posted by mkelley at 1:43 PM on June 7, 2002


I'd like to hear what people are choosing to do with fonts for their latest projects. It looks like Mr. Briggs has chosen %, which seems like the best choice if one wants to allow users to change the font with browser controls.
posted by dack at 1:54 PM on June 7, 2002


Me to Me: duh.
posted by ParisParamus at 2:04 PM on June 7, 2002


My understanding of NS 4 is that it's used in a number of locked-down corporate situations, which is partially why it's stubbornly clinging to its percentage.
posted by jalexei at 2:52 PM on June 7, 2002


My understanding of NS 4 is that it's used in a number of locked-down corporate situations, which is partially why it's stubbornly clinging to its percentage.

That, and Netscape 6 is buggy and bloated. Netscape should do itself a favor and strip everything out of there, stick the name "Netscape 7" or "Netscape New Millenium" or "Netscape that Doesn't Blow" on Mozilla 1.0 and make some sort of effort to win back their market share.

I guess it's easier to pay off attorneys general to keep Microsoft in court than do that, though.
posted by ljromanoff at 4:28 PM on June 7, 2002


Every time a new version of a browser comes out, (especially Netscape-branded Mozilla builds), the software download sites that allow reader reviews get flooded with reviews along the lines of "NETSCAPE 4.0 FOREVER!"
A sample:
"Heh, it's HTML rendering is crappy! And startup is Darn slow! Otherwise pages load fast, but it seems bulky. Netscape 4.78 has better HTML rendering. So does Internet Explorer. Mozilla has better features like tabbed brwser windows. But HTML rendering in that is the same. It's sad really cuz Ive always liked Netscape. But im using Explorer because of the few sites it mangles that explorer renders just fine."
So you can't discount the Luddite demographic, either.
posted by darukaru at 4:37 PM on June 7, 2002


Northwestern still distributes 4.7x on their "software installer" CD-ROMs freshmen get their first day at check-in. It's on all the University computers. I emailed IT about why they still distribute it (they no longer provide support for people with Windows95, even though they're putting out the Netscape browser from that time). They said most computers already come with IE, so they want to give students a choice. My computer illiterate friends still use Netscape 4.7, cause that's what they're familiar with, so any sites I design, they always complain about, cause something inevitably is messed up on it (even when I do everything possible to deal with its buggy rendering). A movabletype site I'm putting up now looks just terrible in 4.7 when images are uploaded. At this point, I don't care.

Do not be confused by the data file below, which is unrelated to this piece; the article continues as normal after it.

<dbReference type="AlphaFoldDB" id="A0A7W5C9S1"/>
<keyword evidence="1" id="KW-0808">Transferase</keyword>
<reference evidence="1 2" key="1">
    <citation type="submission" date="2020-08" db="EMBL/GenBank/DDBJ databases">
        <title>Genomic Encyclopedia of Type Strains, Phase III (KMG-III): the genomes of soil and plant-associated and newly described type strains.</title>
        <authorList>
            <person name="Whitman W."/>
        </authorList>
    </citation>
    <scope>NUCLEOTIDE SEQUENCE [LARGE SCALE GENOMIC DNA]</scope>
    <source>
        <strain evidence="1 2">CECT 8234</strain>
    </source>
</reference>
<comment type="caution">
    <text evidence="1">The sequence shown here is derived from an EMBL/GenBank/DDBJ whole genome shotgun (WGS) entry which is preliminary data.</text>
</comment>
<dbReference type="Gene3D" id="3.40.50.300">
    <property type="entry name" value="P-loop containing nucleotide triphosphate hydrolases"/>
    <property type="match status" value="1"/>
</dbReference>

posted by gramcracker at 4:53 PM on June 7, 2002


ljromanoff, that's what they're doing. Well, minus the "strip everything out of there" part...
posted by whatnotever at 5:20 PM on June 7, 2002


Mozilla was always intended as a complete set of tools (browse, mail, compose, chat). Vendors are free to add or subtract as they see fit. There are already stripped-down versions out there for the folks who want nuttin' but a browser.

And I have found that the correspondence is quite high between people who use Netscape 4 and people who don't care about all that stuff that makes web pages pretty -- you know, style sheets, images ... So I just went for a Zeldmanesque "this site will look better" announcement, trashed all my tables, and haven't looked back. I know this isn't an option for commercial sites, and in fact I've been annoyed at those that have "detected" I'm using Netscape 4 rather than Mozilla, because they dump me into a feature-restricted area. But I agree, five years is plenty. Let's stick a fork in the damn thing.
posted by dhartung at 10:14 PM on June 7, 2002


Northwestern still distributes 4.7x on their "software installer" CD-ROMs freshmen get their first day at check-in.

The computers in the library at NC State also use Netscape 4.7x. I've been told the Department of Defense is still using it, too, although I haven't checked that.
posted by mediareport at 7:13 AM on June 8, 2002